Iraq, holder of the world's 10th gas reserves, is producing 1 billion cubic feet a day of gas from southern oil fields, but some 70% of them are being flared because of lack of infrastructure.

Egypt's Citadel Capital Plans to Construct Refinery This Year


(http://www.egyptoil-gas.com/  - January 27, 2012)


  Egyptian flag small  


     Citadel Capital SAE, the Egyptian private equity firm that has raised $3.7 billion to build an oil refinery, plans to start construction in the second quarter.  The refinery will have a capacity of 4.2 million tons of refined products a year and construction will take four years, Chairman Ahmed Heikal said in an interview in Davos, Switzerland, where he is attending the World Economic Forum.


     Citadel has more than $9 billion in investments through companies investing in 15 countries including Uganda, Sudan and South Africa in industries such as food, transport, cement and energy. The Cairo-based company raised 1.05 billion Egyptian pounds ($173.9 million) in a capital increase last year. It also raised $234 million in equity and debt for its railway investments in Kenya and Uganda, as well as $150 million from the U.S. Overseas Private Investment Co.


    "We have agreed with our investors, our shareholders, that the best risk-reward ratio that we have today is to put capital at work within our existing portfolio," Heikel said.


     Part of the company's plans this year is to pay "a lot of attention to a number of our portfolios that are underperforming," he said, listing Rally Energy Corp., a Cairo- based upstream oil and gas exploration company. Citadel will also sell some of its "non-core investments" and "recycle" the cash to other assets, Heikal said.


    Citadel's shares gained 11 percent this month. Egypt's benchmark EGX 30 Index climbed 22 percent after the Arab country inaugurated its first parliament following the uprising that ousted President Hosni Mubarak last year and the government requested a $3.2 billion loan from the International Monetary Fund to contain record borrowing costs.


     Heikal said rising public debt and widening budget deficits in Egypt and around the world will create opportunities for private companies to invest more in services that governments used to provide.


     "Governments cannot invest in infrastructure, cannot invest to provide some of the services they used to provide," he said. "If the governments can't provide those services, the private sector will."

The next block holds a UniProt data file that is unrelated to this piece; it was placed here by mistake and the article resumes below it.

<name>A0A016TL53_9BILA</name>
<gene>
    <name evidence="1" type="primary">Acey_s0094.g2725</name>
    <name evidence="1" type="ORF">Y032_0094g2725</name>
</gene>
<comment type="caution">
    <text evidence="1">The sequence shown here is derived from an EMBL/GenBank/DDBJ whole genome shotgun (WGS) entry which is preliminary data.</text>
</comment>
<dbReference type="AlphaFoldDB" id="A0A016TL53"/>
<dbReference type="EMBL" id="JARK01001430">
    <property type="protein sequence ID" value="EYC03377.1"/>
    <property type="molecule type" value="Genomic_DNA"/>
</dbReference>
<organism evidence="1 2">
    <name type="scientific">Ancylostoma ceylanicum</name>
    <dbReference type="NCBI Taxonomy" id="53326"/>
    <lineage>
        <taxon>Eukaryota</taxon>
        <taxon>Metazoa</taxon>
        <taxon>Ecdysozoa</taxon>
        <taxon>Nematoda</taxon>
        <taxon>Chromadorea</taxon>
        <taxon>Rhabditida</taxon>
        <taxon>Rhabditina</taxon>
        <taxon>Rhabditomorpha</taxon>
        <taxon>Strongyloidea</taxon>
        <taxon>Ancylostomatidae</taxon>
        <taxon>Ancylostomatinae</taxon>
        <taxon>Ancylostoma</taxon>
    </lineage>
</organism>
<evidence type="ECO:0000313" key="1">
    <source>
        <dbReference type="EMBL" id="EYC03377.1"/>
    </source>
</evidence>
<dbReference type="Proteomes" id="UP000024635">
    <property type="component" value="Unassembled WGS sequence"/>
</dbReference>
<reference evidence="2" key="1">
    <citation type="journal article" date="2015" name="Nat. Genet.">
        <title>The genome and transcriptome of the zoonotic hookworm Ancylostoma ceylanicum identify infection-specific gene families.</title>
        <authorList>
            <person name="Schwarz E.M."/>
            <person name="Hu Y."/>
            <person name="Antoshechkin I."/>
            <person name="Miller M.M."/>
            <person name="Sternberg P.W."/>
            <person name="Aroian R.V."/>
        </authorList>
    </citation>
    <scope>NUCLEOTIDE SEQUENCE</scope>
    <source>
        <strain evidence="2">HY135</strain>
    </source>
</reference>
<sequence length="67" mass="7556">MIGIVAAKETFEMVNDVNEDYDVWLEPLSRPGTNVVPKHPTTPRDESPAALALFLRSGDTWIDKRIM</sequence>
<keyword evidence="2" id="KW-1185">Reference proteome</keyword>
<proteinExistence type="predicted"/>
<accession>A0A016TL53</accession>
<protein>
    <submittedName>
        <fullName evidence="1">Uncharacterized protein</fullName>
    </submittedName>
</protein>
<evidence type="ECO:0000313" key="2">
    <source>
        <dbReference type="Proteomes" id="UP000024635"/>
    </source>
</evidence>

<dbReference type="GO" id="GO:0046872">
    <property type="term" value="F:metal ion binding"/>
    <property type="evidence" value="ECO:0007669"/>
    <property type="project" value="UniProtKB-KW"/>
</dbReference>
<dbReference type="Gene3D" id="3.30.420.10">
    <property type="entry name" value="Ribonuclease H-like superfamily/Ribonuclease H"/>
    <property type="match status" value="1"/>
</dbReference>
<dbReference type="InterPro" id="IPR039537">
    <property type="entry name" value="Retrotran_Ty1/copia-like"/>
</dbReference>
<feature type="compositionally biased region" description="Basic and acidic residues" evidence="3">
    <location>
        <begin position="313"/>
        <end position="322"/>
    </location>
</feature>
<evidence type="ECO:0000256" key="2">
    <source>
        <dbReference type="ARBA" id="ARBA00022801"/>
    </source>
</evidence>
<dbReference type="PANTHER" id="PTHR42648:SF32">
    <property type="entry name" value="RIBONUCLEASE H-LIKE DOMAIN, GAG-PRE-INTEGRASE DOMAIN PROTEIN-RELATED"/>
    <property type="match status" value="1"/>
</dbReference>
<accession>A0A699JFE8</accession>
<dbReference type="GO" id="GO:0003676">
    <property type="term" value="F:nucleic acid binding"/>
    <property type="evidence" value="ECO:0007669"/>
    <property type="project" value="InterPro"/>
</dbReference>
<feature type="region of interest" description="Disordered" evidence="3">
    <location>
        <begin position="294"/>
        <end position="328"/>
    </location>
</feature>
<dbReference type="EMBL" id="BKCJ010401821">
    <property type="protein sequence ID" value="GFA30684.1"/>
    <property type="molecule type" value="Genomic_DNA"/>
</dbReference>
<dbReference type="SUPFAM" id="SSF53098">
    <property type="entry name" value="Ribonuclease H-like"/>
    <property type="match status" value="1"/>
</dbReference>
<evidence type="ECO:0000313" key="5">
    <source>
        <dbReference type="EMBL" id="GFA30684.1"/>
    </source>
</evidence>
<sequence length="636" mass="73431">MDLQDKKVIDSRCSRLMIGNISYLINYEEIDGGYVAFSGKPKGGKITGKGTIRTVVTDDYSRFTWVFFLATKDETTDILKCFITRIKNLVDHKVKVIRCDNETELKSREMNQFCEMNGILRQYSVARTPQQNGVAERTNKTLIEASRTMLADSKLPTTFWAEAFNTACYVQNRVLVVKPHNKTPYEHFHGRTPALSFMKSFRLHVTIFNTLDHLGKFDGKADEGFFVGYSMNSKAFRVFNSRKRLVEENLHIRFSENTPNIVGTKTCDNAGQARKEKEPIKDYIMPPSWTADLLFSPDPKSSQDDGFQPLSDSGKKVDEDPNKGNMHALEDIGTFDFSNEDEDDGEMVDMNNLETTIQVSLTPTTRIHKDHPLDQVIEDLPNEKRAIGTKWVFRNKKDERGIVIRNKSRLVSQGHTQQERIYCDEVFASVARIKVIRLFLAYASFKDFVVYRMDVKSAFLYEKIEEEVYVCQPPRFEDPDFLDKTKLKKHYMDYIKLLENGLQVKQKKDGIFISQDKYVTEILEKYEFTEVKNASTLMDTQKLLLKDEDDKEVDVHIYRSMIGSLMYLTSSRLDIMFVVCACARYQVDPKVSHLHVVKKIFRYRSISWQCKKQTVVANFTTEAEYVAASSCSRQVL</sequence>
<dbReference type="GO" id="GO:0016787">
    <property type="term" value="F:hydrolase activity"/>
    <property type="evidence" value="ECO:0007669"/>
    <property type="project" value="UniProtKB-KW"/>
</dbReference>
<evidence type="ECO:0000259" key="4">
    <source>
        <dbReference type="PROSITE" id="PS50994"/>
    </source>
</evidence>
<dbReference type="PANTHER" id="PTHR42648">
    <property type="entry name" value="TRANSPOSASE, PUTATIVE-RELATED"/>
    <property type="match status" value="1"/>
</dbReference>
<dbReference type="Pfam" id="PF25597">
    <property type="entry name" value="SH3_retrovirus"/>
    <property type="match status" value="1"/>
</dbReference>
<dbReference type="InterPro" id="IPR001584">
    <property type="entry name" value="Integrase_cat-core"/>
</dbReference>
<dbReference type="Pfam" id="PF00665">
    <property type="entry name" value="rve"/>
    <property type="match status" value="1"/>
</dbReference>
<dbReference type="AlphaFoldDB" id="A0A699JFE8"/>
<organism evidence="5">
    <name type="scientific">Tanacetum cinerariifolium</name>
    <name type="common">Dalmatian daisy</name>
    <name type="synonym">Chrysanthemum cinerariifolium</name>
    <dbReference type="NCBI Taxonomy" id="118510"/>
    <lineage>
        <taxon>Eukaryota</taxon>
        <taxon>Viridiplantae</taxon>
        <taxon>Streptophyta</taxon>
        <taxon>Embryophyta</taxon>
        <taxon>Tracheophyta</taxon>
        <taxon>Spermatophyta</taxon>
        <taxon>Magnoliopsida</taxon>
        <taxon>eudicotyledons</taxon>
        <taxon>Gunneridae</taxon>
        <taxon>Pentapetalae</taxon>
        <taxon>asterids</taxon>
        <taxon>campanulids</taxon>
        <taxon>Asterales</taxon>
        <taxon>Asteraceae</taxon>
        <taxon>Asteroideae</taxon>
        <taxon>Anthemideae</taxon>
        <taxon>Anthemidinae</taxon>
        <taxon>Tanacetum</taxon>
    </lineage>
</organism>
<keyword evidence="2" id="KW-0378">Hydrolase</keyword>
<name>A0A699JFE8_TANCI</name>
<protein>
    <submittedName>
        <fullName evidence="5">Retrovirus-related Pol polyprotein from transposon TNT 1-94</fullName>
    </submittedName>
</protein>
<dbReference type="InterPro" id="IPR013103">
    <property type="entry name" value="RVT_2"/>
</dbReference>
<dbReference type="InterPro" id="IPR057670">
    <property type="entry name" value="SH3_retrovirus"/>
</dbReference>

Kenya/South Sudan Sign Pipeline Agreement 


(www.petroleumafrica.com - January 27, 2012)

      South Sudan and Kenya have signed an agreement to build the much talked about pipeline to connect its oil fields with the Kenyan Port of Lamu, the Kenyan government said in a statement.


     "The pipeline will be developed through Kenyan territory and will be built and owned by South Sudan," the statement released late January 25 said. There was no timeframe given for the project, however South Sudan's deputy petroleum and mining minister Elizabeth James Bol said that the project would take 11 months to complete.


      The idea of the pipeline to Kenya became increasingly bandied about around the time South Sudan seceded from the north, but at the time South Sudan's president Salva Kiir said that the project would put an undue strain on the newly formed country's budget. The row between the north and south over transit fees for the crude shipped to the north for export appears to have tipped the scales toward the pipeline. The two sides have been negotiating but no luck in reaching an equitable solution for both sides has been reached.


    The situation between the two has come to a head with Khartoum confiscating oil exports from the south and South Sudan in turn deciding to shut-in its production rather than let Khartoum "steal" its production. Currently South Sudan is closing in on half of its production shut-in and looks to have the remaining shut-in over the next week or so.

Iraq: ExxonMobil Laying Groundwork in Kurdistan


(www.egyptoil-gas.com/ - January 26, 2012)

Iraq Flag 

     ExxonMobil, the first supermajor to move into Iraqi Kurdistan, is quietly mobilising in Arbil despite strenuous objections from the central government, according to a report.


     Since the bold play came to light in November, the company has kept silent - fuelling speculation that it froze the deal and bowed to Baghdad, which has long held that all foreign oil deals signed with the Kurdistan Regional Government (KRG) are illegal.


  But Kurdish officials insist that investment is going ahead and movement on the ground supports their claims, Reuters reported.